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          1. I think it does. Garner was really the one who brought a tougher, more urban, edge to children’s fantasy with works like Elidor and Red Shift, and of course The Owl Service really addresses the divide explicitly. But by no stretch of the imagination could one describe his work as “cosy.” Something that interests me is that the kind of semi-realistic “magic in the garden” fantasy that I think of as “cosy” doesn’t really exist in the US (apart from maybe Edward Eager, but he is riffing directly off E. Nesbit) or is certainly not as common. And perhaps there’s a broader cultural reason for that as well (not having that middle class lifestyle that you describe, for one).

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            1. I have got a copy of Red Shift as I found it nigh incomprehensible way back when I first read it (another library book, how grateful I am that we had a well-stocked library nearby when I was growing up and then had a growing family of my own). I also want to reread Boneland as that somehow got under my skin at the time so deep I couldn’t bear to review it until I’d fully absorbed it. I agree, Garner doesn’t write “cosy”.

              Regarding the relative dearth of cosy kids fantasy in North America, I can see how in social terms that mayn’t have really taken off; but US audiences have chances to enjoy them vicariously, don’t they, with blockbusting films of the Lewis, Tolkien et al books. Interestingly, the dire The Dark is Rising (I could barely bear to watch the trailer) failed miserably I think because in trying to translate Cooper’s book it lost any intrinsic cosiness, not forgetting nuance and heart in favour of CGI effects and a family not rooted in its environment.

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  2. I had expected Greenwitch to be the weakest link in the sequence but not so. I loved it for all the reasons you so eloquently describe, Chris. And thank you for pointing out the north coast-south coast flip. I hadn’t picked that up at all. When next I read the sequence, I’ll be more observant!

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    1. Right after the alliterative “Under the sunset sky the sea was glass-smooth” passage I quoted there is this description, where Jane is standing on Kemare Head watching the fishing fleet heading out to sea:

      “The sun dropped over the horizon, a fat glowing ball spreading yellow light over all the smooth sea […]. As the last spreading lines of the [last] boat’s wake washed against the harbour wall, in a final rush the great sun dropped below the horizon, and the light of the April evening began very slowly to die.”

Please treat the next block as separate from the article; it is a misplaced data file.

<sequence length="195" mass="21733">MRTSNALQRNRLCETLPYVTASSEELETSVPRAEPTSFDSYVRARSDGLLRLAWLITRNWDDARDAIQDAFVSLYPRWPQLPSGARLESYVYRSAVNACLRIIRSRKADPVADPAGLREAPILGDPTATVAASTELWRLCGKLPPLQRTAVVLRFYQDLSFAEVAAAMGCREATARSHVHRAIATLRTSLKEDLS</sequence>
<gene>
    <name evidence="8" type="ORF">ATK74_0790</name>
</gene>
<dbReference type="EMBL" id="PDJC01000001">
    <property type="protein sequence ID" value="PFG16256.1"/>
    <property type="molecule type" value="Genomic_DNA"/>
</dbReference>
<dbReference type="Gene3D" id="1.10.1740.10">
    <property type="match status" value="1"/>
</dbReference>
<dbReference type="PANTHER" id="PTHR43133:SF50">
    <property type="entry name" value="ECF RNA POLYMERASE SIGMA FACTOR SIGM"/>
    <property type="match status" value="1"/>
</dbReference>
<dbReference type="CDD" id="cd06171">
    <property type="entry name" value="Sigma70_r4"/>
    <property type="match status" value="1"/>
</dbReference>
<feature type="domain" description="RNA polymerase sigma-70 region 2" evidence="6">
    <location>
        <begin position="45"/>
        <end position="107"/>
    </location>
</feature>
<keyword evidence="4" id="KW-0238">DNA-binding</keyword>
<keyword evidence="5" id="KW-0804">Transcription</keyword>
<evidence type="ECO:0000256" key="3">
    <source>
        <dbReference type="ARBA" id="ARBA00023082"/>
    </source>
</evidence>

That scene just doesn’t feel right if Jane is facing east from the headland if Trewissick is where Mevagissey is now. And later, when Merry and Will head to their rendezvous with Tethys, they’d have to first set off east, then south round Land’s End to get to those “great Atlantic swells” described in Chapter Seven before speeding to “the distant deeps” — again, a route that’s not at all evident in the novel.

      Despite this double take, I’m glad you agree with me, Sandra, that Greenwitch has more to offer than the general opinion seems to have it. But then, perhaps we’re more inclined to look for the good in people and things than others might! 🙂

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  3. It’s interesting to read your thoughts on this, having read it so recently myself. I agree that the shorter length of the book and its position in the series give it focus and intensity and I also loved the descriptions of the making of the Greenwitch. I have the next book, The Grey King, lined up to read soon and am looking forward to it after enjoying this one so much.

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    1. I’m really looking forward to the last couple of books with their Arthurian themes and Welsh setting, Helen, and hope to get on to The Grey King sometime next year.

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  4. I am really captivated by your review of this book, and by the way the author uses language. The text you quote is very evocative. Sometimes, really good writing seems like a form of magic to me, having the power to reach inside the reader and awaken dormant pathways in the mind. It’s just transporting.

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  5. Every time you bring this series up (hello! Yes, I’ve been gone an age yet again. Good reasons this time, I promise!) I get some images of the movie attempt in my head and think, “So the series *is* good, right? It must be, the way Chris speaks of it.” I love your points here about a third book, which has to keep the series arc moving while also being complete. Perhaps I need to do some series studies in 2021; I know I keep hearing calls from the series of Nicholas Flamel, His Dark Materials, and Mortal Engines…

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    1. Some series one wants to binge read, with others one needs to savour each instalment and not rush ahead! As for HDM, I’m waiting till I get, read and review my copy of Serpentine before I finally review The Secret Commonwealth as I’m trying to enjoy the saga (HDM + The Book of Dust) according to internal chronology.

      You really need to put the movie out of your head, Jean — exorcise it, use ‘Obliviate!’ on yourself! — before you get round to the novel series. Though Over Sea, Under Stone is in some ways the weakest instalment so far it’s helpful to have read it before you tackle this, and of course The Dark is Rising title too.